CLEVELAND — It's that time of year when our mailboxes, e-mails and phones are filled with appeals from various groups asking for donations. There are roughly 1.5 million charitable organizations in the U.S. and some may sound very similar.
"You may think it's your, you know, your local animal shelter or you may think it's a charity that you're familiar with, but the name may just be a little bit different than what you know to be true."
So how can you make sure that a charity is legitimate?
Erika Dillworth with the Cleveland Better Business Bureau told News 5 the first step is to do your homework on the charity.
"Reach out to them directly so you know exactly who you're doing business with and who you're going to give your money to."
Experts say you should also check to see if the charity is a 501-C-3 organization and if they have an employer ID number. They should also be registered with the Ohio Attorney General's office.
"You can go to the IRS website or you can come to a resource like Charity Navigator, and you can enter that organization's name or you can enter its tax ID, which will give you its very specific profile, and that will confirm if the organization is a valid charity," said Kevin Scally, Charity Navigator.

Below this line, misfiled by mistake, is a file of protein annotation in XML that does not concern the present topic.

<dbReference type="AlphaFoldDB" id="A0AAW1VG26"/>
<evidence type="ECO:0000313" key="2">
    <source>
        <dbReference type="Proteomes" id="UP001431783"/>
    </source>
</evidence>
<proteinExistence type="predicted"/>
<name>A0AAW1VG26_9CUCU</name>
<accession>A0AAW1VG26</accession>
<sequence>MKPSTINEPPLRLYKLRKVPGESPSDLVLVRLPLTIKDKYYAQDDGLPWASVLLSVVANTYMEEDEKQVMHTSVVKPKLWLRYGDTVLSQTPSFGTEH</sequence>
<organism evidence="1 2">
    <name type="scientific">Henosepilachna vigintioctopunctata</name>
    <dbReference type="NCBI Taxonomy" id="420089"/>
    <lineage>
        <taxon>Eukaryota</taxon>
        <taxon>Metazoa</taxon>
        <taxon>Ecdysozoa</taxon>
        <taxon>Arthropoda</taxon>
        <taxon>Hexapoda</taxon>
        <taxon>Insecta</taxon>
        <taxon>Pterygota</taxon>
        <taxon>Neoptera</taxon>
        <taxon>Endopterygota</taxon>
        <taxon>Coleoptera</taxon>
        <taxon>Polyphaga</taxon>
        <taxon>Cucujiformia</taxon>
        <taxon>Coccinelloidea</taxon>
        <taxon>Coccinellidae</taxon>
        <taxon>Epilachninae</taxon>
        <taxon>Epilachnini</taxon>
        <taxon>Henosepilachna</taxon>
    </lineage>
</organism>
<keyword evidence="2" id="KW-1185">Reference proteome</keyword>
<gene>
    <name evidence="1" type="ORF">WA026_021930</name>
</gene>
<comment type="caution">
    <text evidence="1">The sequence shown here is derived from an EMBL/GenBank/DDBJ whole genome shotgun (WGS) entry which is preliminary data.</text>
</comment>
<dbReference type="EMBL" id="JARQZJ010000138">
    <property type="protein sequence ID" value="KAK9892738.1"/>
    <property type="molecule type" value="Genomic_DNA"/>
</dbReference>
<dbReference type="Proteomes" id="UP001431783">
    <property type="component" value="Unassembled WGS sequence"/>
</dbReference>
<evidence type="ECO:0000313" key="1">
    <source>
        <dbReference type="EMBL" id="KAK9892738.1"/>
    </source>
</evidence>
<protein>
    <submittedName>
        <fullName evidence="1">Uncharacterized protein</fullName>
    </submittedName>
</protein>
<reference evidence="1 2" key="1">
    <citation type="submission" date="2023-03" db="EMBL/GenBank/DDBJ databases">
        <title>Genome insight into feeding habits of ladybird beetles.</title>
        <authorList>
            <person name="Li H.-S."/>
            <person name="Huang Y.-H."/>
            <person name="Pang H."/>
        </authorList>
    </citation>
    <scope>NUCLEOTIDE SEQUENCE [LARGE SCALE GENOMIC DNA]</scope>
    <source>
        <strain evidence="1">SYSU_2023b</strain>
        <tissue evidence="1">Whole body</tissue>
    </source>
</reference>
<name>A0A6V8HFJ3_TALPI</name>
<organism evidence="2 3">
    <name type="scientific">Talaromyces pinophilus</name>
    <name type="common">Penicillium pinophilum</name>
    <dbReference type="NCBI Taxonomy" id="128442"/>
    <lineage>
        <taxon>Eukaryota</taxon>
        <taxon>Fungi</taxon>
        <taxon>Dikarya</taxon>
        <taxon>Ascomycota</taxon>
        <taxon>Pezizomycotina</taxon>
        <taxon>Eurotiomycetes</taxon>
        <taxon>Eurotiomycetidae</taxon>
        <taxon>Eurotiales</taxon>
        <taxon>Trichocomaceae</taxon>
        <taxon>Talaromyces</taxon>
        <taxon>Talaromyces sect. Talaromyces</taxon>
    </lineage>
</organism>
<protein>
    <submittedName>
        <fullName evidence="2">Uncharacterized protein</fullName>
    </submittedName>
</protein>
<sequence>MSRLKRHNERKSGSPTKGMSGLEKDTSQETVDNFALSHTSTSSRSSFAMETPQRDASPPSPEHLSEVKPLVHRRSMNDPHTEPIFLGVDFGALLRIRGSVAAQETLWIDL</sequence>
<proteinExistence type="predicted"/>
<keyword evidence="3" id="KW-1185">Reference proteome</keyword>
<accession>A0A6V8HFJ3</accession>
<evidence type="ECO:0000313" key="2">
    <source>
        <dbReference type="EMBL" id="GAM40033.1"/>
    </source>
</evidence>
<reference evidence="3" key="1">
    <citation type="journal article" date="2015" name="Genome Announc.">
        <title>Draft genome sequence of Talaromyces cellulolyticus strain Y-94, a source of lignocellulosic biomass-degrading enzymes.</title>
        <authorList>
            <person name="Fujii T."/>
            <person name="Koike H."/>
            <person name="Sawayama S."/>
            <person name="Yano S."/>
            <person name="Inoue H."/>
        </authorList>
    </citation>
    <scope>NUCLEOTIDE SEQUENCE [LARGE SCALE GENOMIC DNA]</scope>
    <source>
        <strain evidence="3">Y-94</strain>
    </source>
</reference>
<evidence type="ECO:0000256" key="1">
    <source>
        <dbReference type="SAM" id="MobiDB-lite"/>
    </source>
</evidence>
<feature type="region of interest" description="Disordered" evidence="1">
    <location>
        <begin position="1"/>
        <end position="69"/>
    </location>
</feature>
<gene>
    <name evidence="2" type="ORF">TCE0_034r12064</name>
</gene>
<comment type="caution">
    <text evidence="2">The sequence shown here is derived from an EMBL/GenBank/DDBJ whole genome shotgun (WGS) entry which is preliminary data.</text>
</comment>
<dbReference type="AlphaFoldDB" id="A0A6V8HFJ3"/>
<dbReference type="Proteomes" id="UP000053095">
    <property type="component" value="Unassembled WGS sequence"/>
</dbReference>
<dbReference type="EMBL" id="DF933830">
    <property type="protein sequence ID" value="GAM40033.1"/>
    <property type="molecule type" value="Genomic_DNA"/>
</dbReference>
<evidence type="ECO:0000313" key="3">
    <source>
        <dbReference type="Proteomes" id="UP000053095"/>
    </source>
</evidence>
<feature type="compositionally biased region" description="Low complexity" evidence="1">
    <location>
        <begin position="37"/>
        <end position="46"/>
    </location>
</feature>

If an organization is asking you to make a donation in cash or by gift card, that might be a sign that it's not a legitimate charity. It's always safer to donate by credit card.
"If there's any problems or concerns, you have some protection to go back to your credit card and get it, you know, get some information."
If you get a phone call from someone asking for a donation, don't let the caller rush you into anything.
"I think the number one flag is if the charity is asking you for you to give right this minute right now," said Dillworth.
"Don't feel pressured into giving that gift. Don't give your credit card information over the phone. You can certainly ask for them to send you something in the mail," said Scally.
It's also a good idea to check how a charity will use your donation.
"The main thing that you want to look for is what the organization's mission is, what their model is, if they have a proven track record in delivering on that mission," said Scally.
Check the organization's website to see what percentage of money donated goes to their charitable work.
"Typically, we look for 70% or more to be allocated towards programs," said Scally.
For donors, that little extra research will make sure your donation will get to those who really need it.
To verify the charity and check its legitimacy, click here.
ABC News contributed to this report.